Deadboy & The Elephantmen & The Witnesses

Deadboy & The Elephantmen & The Witnesses

Young rock bands in the 21st century still wrestle with the legacy of the blues, though their attention tends to be divided. While some pore over archival recordings, others are grappling with the first set of young rock bands to go crate-digging, 40 years ago. Louisiana duo Deadboy & The Elephantmen are in the first category. The band's debut album, We Are Night Sky, sounds like it was recorded in a tin shack deep in the bayou, with no one around but the gators, the crickets, and the ghosts of old roadhouse patrons.

Frontman Dax Riggs and his percussionist/background singer Tessie Brunet offer a variation on the increasingly common guitar-and-drums format, but they don't immediately resemble The White Stripes, The Black Keys, or even House Of Freaks. Deadboy's "Blood Music" thrums like a downed electric wire snaking on an icy street, and "Misadventures Of Dope" rattles like a busted carburetor, but the album's other stripped-down blues vamps—like "Dressed In Smoke"—open up into unexpected realms, adding psychedelic twang and introspective hush. And that snaky lead guitar in "Break It Off" could hardly be called traditional, unless that tradition is the kudzu-covered rock of early R.E.M. What makes Deadboy & The Elephantmen unique isn't that they're fueled by scratchy old 78s, but the way they rebottle the spirit of those records. It's like they're discovering what their sound can do as they're playing.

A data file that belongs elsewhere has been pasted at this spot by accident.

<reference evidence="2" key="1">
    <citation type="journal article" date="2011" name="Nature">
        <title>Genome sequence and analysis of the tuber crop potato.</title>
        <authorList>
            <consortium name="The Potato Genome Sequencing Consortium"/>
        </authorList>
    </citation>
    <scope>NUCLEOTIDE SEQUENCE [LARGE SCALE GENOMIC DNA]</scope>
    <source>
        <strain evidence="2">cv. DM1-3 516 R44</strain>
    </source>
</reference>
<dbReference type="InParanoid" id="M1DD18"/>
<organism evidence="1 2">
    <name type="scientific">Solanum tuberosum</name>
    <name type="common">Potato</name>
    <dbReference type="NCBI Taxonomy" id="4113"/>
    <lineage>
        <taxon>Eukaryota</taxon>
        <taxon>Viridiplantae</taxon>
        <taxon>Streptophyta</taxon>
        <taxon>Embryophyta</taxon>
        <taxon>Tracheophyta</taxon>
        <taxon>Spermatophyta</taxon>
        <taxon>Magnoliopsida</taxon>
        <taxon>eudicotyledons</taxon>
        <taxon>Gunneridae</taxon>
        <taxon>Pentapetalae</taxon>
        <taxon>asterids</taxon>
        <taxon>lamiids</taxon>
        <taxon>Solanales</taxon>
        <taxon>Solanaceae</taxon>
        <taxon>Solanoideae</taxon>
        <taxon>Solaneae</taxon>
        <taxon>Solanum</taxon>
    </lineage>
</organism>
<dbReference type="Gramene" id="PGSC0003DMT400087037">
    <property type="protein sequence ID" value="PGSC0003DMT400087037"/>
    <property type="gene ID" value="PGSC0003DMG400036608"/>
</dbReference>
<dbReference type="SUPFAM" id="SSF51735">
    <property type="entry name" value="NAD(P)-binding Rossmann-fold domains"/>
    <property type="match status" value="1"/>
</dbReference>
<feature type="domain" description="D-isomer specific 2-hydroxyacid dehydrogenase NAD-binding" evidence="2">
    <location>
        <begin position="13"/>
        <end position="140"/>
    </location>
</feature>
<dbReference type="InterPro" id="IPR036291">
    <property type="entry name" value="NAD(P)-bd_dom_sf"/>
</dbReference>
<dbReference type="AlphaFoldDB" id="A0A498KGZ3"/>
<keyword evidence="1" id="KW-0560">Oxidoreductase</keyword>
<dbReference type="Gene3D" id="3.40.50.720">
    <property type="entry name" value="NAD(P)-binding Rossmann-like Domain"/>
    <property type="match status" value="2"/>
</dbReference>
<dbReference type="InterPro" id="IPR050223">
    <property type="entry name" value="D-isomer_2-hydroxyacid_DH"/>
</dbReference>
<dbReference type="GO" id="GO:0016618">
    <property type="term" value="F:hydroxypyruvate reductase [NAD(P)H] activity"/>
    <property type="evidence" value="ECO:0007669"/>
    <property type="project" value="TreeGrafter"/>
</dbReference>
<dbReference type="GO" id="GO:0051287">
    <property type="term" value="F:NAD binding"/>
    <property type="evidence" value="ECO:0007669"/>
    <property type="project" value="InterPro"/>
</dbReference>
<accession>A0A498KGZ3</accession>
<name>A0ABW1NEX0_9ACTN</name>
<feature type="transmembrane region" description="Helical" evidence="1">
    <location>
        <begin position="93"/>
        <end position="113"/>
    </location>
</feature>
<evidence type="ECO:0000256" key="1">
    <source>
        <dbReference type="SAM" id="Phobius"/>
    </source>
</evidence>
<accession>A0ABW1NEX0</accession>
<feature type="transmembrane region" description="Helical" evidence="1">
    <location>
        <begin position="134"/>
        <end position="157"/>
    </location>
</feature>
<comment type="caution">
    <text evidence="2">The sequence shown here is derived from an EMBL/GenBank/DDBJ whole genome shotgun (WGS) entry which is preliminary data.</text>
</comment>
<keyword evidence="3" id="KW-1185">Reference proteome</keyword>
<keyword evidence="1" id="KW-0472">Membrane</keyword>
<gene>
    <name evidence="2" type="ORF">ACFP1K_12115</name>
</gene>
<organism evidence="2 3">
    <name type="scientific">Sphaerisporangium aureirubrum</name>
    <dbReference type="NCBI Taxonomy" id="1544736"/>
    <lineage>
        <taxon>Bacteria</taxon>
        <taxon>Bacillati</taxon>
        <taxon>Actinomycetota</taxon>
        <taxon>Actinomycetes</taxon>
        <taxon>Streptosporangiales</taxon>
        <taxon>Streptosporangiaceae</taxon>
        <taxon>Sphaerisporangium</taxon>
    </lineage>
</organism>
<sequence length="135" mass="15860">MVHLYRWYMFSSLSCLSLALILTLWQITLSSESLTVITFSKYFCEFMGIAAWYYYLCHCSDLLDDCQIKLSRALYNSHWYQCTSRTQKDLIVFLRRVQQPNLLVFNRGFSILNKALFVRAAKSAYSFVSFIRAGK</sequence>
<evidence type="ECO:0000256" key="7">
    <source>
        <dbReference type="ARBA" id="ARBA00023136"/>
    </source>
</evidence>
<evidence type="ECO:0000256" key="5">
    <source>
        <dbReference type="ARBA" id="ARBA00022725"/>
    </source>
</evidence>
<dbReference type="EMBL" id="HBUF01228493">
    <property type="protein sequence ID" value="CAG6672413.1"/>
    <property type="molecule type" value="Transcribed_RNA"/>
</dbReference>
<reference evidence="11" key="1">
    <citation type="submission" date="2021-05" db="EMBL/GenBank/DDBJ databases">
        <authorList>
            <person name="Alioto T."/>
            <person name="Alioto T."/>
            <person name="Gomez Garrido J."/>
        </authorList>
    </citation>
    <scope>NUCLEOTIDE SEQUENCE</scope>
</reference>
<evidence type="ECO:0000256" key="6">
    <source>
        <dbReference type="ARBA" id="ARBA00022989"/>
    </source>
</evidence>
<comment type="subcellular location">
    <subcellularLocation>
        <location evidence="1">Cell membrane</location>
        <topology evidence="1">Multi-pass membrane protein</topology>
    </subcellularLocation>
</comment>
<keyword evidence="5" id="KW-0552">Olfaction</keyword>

There's a smidgen more calculation to the music of New York rockers The Witnesses, though that doesn't make the band's Black Eyes And White Lies any less enjoyable. Any band capable of a frenzied rave-up like "Be Straight With Me" or a raunchy rock anthem like "Better Half"—one of the best Rolling-Stones-in-America homages since the heyday of Railroad Jerk—can be excused for repeating what others have already done. At this point, The Rolling Stones and New York Dolls (the thrift-store Stones) have become traditionalist touchstones all their own, as much a part of the canon as Robert Johnson or Howlin' Wolf. When The Witnesses launch into the ringing, stinging riff that runs throughout "Stockholm Syndrome," it's exciting to discover that such adept students still exist.

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